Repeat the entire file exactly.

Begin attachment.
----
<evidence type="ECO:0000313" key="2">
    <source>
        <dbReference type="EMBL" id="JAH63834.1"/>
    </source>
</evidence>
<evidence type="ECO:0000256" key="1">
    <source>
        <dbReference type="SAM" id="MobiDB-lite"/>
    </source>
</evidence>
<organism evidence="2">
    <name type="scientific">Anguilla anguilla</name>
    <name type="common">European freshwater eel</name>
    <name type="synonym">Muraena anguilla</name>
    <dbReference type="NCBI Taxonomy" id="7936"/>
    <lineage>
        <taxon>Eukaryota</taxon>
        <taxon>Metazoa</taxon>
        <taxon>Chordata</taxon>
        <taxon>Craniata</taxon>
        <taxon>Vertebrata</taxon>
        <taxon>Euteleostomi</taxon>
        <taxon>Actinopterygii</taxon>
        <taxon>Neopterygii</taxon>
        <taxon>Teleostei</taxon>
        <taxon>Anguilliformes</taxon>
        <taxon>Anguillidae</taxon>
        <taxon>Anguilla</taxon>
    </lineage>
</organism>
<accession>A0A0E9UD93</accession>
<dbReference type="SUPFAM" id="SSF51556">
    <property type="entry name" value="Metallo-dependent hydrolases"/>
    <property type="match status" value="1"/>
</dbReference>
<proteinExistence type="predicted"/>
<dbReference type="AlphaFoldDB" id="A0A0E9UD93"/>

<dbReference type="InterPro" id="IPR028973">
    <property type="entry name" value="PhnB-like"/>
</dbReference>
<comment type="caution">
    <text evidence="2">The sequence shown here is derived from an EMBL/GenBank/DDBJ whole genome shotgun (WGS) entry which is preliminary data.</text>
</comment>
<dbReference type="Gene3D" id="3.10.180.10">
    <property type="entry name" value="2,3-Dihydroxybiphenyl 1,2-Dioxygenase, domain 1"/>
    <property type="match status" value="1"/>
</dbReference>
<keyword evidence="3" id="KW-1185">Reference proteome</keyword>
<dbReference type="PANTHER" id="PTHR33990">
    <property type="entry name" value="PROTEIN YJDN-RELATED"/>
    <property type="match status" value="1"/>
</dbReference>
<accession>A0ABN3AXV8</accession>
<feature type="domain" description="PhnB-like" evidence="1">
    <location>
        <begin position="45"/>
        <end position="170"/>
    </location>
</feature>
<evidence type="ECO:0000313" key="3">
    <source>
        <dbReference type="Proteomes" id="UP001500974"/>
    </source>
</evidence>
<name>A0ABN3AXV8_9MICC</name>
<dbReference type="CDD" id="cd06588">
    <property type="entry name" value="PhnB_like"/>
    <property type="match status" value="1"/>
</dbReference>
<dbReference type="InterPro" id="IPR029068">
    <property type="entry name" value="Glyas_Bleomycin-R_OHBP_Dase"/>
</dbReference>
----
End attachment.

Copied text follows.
<evidence type="ECO:0000313" key="2">
    <source>
        <dbReference type="EMBL" id="JAH63834.1"/>
    </source>
</evidence>
<evidence type="ECO:0000256" key="1">
    <source>
        <dbReference type="SAM" id="MobiDB-lite"/>
    </source>
</evidence>
<organism evidence="2">
    <name type="scientific">Anguilla anguilla</name>
    <name type="common">European freshwater eel</name>
    <name type="synonym">Muraena anguilla</name>
    <dbReference type="NCBI Taxonomy" id="7936"/>
    <lineage>
        <taxon>Eukaryota</taxon>
        <taxon>Metazoa</taxon>
        <taxon>Chordata</taxon>
        <taxon>Craniata</taxon>
        <taxon>Vertebrata</taxon>
        <taxon>Euteleostomi</taxon>
        <taxon>Actinopterygii</taxon>
        <taxon>Neopterygii</taxon>
        <taxon>Teleostei</taxon>
        <taxon>Anguilliformes</taxon>
        <taxon>Anguillidae</taxon>
        <taxon>Anguilla</taxon>
    </lineage>
</organism>
<accession>A0A0E9UD93</accession>
<dbReference type="SUPFAM" id="SSF51556">
    <property type="entry name" value="Metallo-dependent hydrolases"/>
    <property type="match status" value="1"/>
</dbReference>
<proteinExistence type="predicted"/>
<dbReference type="AlphaFoldDB" id="A0A0E9UD93"/>

<dbReference type="InterPro" id="IPR028973">
    <property type="entry name" value="PhnB-like"/>
</dbReference>
<comment type="caution">
    <text evidence="2">The sequence shown here is derived from an EMBL/GenBank/DDBJ whole genome shotgun (WGS) entry which is preliminary data.</text>
</comment>
<dbReference type="Gene3D" id="3.10.180.10">
    <property type="entry name" value="2,3-Dihydroxybiphenyl 1,2-Dioxygenase, domain 1"/>
    <property type="match status" value="1"/>
</dbReference>
<keyword evidence="3" id="KW-1185">Reference proteome</keyword>
<dbReference type="PANTHER" id="PTHR33990">
    <property type="entry name" value="PROTEIN YJDN-RELATED"/>
    <property type="match status" value="1"/>
</dbReference>
<accession>A0ABN3AXV8</accession>
<feature type="domain" description="PhnB-like" evidence="1">
    <location>
        <begin position="45"/>
        <end position="170"/>
    </location>
</feature>
<evidence type="ECO:0000313" key="3">
    <source>
        <dbReference type="Proteomes" id="UP001500974"/>
    </source>
</evidence>
<name>A0ABN3AXV8_9MICC</name>
<dbReference type="CDD" id="cd06588">
    <property type="entry name" value="PhnB_like"/>
    <property type="match status" value="1"/>
</dbReference>
<dbReference type="InterPro" id="IPR029068">
    <property type="entry name" value="Glyas_Bleomycin-R_OHBP_Dase"/>
</dbReference>